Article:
Capital Punishment11




Capital Punishment

Each year more and more people are added to death row. The death penalty is currently

the harshest form of punishment enforced in the United States. The death penalty and its methods

have become a controversial issue as death row becomes very populated. Important aspects of

Capital Punishment are the methods of execution, costs, and the pros and cons. The death

penalty’s interesting history has made it what it is today.

People who are against the death penalty say that it is “immoral and no person should be

sentenced to death” (Winter 61). It has no place in a civilized society, and since the death penalty

cannot be racially biased it should be banished. But people who favor the death penalty say that

the criminals deserve it, and it is the only way for justice to be served.

Major costs have always been an important factor when debating capital punishment. The

death penalty is more expensive than life imprisonment. Lawyers are paid an extensive amount

of money to keep appealing to the courts. These appeals delay the date of procedure, costing

more money for taxpayers, but if there were a limit on the number of appeals allowed, the cost of

the death penalty would be greatly reduced. In the end, it would cost even less than life

imprisonment.

It is irreversible and can be inflicted upon people who are innocent and there is no chance

to make restitution to the victim and/or the victim’s family. Those people, who did commit

felonies, deserve to be executed, and if not for capital punishment then they would be let off

without paying fully for their crime. Most of the people executed are rightfully prosecuted, and it

is very unlikely to make that mistake.

There have been many problems concerning capital punishment. The process of

convicting a felon and sentencing them to death is very long. With the conviction and

sentencing always comes appeal by the convicted. “The constant appeals can lead to years in

court, which costs millions of dollars. This is where the problem with a convict not seeing the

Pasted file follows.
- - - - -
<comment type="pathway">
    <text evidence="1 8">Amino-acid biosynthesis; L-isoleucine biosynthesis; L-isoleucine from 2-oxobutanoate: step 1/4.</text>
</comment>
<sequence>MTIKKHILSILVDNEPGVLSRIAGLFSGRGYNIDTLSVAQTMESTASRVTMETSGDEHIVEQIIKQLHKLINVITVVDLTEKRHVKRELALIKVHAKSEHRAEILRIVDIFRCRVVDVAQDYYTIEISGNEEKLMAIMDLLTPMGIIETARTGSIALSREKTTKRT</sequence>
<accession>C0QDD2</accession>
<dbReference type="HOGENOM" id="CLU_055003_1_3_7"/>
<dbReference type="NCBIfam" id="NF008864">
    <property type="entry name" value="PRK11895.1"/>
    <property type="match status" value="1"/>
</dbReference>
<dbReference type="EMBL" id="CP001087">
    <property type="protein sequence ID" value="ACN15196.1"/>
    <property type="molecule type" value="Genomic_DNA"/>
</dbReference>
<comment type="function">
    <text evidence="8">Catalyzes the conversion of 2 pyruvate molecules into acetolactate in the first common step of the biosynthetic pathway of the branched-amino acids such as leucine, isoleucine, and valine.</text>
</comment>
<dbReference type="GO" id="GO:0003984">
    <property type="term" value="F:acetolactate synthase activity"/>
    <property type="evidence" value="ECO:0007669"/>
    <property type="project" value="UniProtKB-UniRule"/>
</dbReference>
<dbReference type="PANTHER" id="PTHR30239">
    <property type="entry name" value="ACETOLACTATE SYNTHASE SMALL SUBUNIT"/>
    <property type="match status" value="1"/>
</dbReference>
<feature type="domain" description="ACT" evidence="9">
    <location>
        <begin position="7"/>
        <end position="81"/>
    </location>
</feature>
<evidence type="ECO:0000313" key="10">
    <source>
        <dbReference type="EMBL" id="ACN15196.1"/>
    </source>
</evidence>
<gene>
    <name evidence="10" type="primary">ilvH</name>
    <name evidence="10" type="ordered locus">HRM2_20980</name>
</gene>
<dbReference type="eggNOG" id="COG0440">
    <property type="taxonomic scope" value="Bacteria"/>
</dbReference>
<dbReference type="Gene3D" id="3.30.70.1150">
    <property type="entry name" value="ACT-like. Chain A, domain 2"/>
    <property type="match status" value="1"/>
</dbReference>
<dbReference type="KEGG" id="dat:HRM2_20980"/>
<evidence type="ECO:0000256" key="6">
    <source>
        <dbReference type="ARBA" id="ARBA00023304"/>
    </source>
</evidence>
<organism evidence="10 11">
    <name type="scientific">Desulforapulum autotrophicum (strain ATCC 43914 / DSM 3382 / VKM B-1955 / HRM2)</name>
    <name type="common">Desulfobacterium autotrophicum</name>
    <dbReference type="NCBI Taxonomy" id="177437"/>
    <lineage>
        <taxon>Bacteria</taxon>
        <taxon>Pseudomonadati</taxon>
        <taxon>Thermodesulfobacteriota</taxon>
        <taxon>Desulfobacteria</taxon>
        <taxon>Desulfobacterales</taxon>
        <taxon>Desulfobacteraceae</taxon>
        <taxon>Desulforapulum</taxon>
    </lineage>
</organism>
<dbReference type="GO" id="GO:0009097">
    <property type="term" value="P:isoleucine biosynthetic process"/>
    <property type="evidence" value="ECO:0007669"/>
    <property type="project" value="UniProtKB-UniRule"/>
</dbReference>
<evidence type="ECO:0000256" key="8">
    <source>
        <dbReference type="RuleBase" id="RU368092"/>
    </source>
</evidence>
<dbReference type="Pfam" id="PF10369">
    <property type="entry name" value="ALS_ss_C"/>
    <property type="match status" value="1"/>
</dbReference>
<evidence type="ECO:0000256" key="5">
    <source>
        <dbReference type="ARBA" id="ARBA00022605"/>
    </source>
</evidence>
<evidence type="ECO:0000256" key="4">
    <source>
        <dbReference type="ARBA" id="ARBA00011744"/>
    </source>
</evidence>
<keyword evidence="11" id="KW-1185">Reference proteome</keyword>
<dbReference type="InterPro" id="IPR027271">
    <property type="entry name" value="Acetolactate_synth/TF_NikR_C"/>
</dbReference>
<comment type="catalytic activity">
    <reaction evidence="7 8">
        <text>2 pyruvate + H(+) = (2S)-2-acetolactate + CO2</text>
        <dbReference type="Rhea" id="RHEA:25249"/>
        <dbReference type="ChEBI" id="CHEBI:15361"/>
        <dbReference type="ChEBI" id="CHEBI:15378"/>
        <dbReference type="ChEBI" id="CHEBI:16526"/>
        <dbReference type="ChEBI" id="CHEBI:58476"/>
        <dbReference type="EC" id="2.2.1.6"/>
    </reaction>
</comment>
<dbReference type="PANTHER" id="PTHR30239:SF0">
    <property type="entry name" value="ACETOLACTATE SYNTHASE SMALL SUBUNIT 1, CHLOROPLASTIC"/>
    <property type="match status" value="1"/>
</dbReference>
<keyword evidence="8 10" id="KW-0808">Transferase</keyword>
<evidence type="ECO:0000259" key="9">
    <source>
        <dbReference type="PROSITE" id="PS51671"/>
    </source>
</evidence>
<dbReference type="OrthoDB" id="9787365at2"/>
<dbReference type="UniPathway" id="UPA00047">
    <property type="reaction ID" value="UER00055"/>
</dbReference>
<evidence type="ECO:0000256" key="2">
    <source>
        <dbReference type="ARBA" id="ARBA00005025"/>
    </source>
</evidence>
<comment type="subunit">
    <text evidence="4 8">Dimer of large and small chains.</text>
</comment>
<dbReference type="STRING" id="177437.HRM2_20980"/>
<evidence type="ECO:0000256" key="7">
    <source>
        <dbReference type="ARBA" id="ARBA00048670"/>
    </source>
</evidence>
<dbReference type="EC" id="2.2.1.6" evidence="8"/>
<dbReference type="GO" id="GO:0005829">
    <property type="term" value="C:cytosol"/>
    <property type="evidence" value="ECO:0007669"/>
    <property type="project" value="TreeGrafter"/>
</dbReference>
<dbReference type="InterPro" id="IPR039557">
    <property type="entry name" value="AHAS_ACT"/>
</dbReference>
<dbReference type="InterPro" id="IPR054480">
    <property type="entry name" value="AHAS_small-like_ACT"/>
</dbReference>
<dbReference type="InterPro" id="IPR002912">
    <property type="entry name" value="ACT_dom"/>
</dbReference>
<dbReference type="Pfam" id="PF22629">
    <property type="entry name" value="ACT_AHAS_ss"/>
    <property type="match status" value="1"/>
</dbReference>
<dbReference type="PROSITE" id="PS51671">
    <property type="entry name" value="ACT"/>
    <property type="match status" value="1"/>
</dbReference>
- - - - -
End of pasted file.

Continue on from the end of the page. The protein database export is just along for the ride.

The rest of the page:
death penalty as a punishment for their actions. Some people might say to give the murderer life

in prison. This is hardly a punishment at all. (McCuuen 28)” Today, due to overcrowding in

prisons, many prisoners do not serve their full sentence.

Another thing about today’s prisons is that the prisoners get free meals, clothes, bed,

electricity, air conditioning and heating, cable and many other luxuries that make it a

comfortable place to live if you get used to the people. The death penalty should be given the day

after conviction. Many people believe that criminals live in prison off other peoples hard earned

money. The cost keeping a person on death row and the many years, sometimes as many is

twenty-five is excessively high. With new methods of presenting evidence of D.N.A., the

process needs to be sped up to make the death penalty to be a more effective deterrent.

Deterrence is defined, as "the punishment should fit the crime."(Draper 72) Under this

concept, the individual committing the crime and society are prevented from committing this

action again. In the case of the death penalty, an individual kills another human and he is

"punished" for it by death. Punishment is supposed to be a temporary penalization for a wrongful

action. Death is far from temporary. One is to learn from one\'s mistakes. By imposing the death

penalty, the individual does not learn from their mistakes and neither does society.

Race continues to play an unacceptable and powerful role in capital punishment. In

state death penalty cases, the race of the victim is much more important than the prior criminal

record of the defender or the actual circumstances of crime. More than half of those inmates on

death row are people of color, although they represent only 20% of the people of the U.S

although they are about 6% of the U.S population, about 40% of those on death row are African

American (Cole 33).

The last problem that should be observed is that of innocence. At least twenty-three

people in America have been executed who did not commit the crime they were accused of

(McCuuen 50) . That is only those that